“Another important implication from the study is that patients with a fracture have reduced survival,” Nguyen said. “At present, there are effective anti-osteoporosis therapies that can reduce the risk of mortality among patients with a fracture. However, the reality is that most (approximately 70%) patients with fracture do not receive any treatment, and that is a crisis. Our finding implies that many lives can be saved if doctors initiate treatment early.”

Nguyen said predictive tools for the individualized assessment of fracture risk, such as the Garvan Fracture Risk Calculator and FRAX, are useful; however, a randomized controlled trial is needed to determine whether antiresorptive treatment could reduce fractures among those deemed to be high risk.

“Fracture is partly due to hereditary factors, and over the past 10 years or so, we have identified many genes that were associated with fracture risk,” Nguyen said. “The next step is to develop a test that combines the information of these genes to identify high-risk individuals much earlier, even at birth.” – by Regina Schaffer

For more information:

Tuan V. Nguyen, DSc, PhD, can be reached at the Garvan Institute of Medical Research, 384 Victoria St., Darlinghurst, NSW 2010, Australia; email: t.nguyen@garvan.org.au.

Disclosures: The authors report no relevant financial disclosures.

Only 16% of fractures in women and 15% in men are attributable to low bone mineral density, suggesting that treatment of people based on a diagnosis of osteoporosis is unlikely to reduce a large number of fractures in the overall population, according to an analysis of Australian adults published in The Journal of Clinical Endocrinology & Metabolism.

Tuan V. Nguyen

“We cannot predict with certainty who will fracture from a measurement of bone mineral density alone,” Tuan V. Nguyen, DSc, PhD, a professor of osteoporosis research, bone biology division, at the Garvan Institute of Medical Research at St Vincent’s Clinical School, University of New South Wales, and professor of predictive medicine at the University of Technology Sydney, told Endocrine Today. “Therefore, the assessment of fracture risk for an individual should move beyond bone mineral density to take into account important factors such as fracture history, prior falls, smoking and comorbidities. Tools such as the Garvan Fracture Risk Calculator and Fracture Risk Assessment Tool (FRAX) can help doctors to evaluate a patient’s risk of fracture based on multiple risk factors.”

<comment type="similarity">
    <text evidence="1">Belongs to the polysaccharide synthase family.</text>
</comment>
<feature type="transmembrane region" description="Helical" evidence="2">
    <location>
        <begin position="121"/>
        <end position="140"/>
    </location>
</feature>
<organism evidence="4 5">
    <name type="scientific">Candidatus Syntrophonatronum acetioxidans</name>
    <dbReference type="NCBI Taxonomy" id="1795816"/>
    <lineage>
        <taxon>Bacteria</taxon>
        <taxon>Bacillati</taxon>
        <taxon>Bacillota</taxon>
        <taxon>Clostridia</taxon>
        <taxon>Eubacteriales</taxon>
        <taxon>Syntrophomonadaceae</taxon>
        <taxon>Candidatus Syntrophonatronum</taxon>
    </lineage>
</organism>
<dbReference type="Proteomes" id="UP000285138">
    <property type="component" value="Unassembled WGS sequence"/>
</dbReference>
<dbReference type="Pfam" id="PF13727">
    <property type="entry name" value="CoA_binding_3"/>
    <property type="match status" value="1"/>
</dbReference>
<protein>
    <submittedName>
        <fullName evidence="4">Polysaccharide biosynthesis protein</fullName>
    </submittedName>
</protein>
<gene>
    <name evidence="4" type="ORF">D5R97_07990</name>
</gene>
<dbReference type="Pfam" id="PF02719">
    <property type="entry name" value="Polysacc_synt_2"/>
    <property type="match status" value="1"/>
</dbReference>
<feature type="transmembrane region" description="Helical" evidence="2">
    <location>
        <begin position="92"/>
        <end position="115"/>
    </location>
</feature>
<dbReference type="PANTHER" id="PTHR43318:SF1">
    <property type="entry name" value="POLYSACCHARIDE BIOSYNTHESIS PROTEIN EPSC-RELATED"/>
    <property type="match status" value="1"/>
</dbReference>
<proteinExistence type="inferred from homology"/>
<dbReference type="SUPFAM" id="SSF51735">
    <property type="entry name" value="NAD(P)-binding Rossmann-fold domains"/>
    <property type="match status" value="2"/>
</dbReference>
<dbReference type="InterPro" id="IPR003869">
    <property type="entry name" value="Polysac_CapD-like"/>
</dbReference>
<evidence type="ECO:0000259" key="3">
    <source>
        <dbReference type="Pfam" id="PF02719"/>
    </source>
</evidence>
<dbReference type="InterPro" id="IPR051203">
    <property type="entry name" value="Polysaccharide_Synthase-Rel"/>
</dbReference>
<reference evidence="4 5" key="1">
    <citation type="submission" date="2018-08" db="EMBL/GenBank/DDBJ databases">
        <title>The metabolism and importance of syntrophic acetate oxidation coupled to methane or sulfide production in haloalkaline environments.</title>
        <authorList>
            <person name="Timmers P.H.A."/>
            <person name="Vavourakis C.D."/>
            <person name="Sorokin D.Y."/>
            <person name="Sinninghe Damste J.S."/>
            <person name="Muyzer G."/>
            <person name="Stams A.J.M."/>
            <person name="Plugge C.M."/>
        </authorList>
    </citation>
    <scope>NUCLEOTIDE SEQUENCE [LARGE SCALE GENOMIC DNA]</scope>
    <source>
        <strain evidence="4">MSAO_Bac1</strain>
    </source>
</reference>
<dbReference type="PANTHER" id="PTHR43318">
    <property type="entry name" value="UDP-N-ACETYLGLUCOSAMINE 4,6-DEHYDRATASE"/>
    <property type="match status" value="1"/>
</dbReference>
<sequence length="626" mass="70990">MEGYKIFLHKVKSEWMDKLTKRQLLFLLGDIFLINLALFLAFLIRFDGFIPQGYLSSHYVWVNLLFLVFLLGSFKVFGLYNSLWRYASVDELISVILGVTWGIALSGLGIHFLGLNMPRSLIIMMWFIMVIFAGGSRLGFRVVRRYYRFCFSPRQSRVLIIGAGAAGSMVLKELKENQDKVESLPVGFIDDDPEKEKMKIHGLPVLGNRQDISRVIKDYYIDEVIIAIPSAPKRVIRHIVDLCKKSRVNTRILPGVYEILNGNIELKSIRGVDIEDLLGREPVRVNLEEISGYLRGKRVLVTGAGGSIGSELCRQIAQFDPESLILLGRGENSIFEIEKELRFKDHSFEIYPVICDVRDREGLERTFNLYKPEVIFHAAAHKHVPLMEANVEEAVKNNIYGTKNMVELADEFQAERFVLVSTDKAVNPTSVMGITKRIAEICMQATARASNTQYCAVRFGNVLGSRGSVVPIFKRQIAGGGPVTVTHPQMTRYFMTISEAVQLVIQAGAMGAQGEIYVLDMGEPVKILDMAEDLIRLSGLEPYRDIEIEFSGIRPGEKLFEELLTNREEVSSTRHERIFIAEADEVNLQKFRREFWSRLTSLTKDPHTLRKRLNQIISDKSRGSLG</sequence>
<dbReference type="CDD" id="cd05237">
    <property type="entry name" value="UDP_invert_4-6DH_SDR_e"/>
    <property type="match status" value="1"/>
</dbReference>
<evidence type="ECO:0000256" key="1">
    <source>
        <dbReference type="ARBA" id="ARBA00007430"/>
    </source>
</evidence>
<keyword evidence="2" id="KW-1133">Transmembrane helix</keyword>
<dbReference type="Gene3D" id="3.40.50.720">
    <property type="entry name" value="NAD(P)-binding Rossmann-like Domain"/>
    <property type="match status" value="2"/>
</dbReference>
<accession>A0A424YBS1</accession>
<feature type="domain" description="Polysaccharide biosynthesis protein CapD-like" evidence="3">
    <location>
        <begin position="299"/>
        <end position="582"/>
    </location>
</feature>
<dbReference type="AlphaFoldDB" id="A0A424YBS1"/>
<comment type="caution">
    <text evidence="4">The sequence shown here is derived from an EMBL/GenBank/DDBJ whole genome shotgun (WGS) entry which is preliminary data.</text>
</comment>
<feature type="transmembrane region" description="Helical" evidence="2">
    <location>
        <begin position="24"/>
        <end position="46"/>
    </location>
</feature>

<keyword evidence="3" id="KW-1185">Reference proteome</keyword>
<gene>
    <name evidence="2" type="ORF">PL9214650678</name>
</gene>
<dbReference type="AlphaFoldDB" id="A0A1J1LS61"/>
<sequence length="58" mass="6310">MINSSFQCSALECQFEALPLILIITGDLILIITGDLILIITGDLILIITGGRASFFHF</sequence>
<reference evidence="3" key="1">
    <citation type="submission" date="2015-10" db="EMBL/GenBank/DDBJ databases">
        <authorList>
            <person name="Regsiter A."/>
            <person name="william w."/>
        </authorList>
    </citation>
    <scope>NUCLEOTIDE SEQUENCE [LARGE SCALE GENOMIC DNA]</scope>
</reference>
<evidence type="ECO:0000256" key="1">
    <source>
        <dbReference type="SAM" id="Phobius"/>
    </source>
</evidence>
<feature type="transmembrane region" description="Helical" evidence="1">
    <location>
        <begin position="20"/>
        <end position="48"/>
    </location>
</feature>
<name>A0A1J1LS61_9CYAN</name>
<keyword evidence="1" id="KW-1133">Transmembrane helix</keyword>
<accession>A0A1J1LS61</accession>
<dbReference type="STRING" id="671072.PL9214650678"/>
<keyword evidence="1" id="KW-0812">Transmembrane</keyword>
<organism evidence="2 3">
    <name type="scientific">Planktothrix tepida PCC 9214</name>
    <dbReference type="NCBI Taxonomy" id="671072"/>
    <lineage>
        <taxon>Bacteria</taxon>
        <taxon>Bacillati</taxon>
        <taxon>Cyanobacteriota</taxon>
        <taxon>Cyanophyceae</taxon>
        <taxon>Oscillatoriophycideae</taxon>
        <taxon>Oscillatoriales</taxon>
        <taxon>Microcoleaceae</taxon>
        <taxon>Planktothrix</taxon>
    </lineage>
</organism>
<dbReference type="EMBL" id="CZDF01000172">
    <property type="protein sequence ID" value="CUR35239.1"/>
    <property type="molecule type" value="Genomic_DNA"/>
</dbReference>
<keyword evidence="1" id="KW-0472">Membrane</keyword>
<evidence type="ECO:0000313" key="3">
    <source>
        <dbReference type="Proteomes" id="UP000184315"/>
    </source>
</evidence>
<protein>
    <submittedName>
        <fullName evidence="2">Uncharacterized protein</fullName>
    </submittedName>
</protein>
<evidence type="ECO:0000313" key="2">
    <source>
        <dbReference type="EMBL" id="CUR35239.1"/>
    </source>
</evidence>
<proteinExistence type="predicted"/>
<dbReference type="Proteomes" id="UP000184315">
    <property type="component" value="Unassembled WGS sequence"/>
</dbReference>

Low BMD vs. advancing age

Nguyen and colleagues analyzed data from 3,700 adults (2,320 women; mean age, 69 years) aged at least 50 years, participating in the Dubbo Osteoporosis Epidemiology study, an ongoing, population-based prospective cohort of residents in Dubbo, New South Wales, Australia. Researchers assessed low-trauma fractures via X-ray reports and mortality data via the Birth, Death and Marriage Registry. Primary outcome was fragility fracture, defined as any fracture resulting from a fall from standing height or less, assessed via X-ray reports. Participants underwent DXA measurements of the lumbar spine and femoral neck at baseline. Researchers estimated the population attributable fraction of fractures and fracture-related mortality that can be attributed to low BMD by calculating the prevalence of low BMD (stratified by T-scores of less than –2.5, –2 and –1.5) and the strength of the association between low BMD and fracture using Cox proportional hazard models. Within the cohort, 21% of women and 11% of men had osteoporotic BMD, defined as a T-score of less than –2.5. During follow-up, 864 women (37%) and 273 men (20%) sustained a fragility fracture, with most observed at the vertebrae (48% of all fractures in both sexes), followed by hip (22%) and wrist (9%).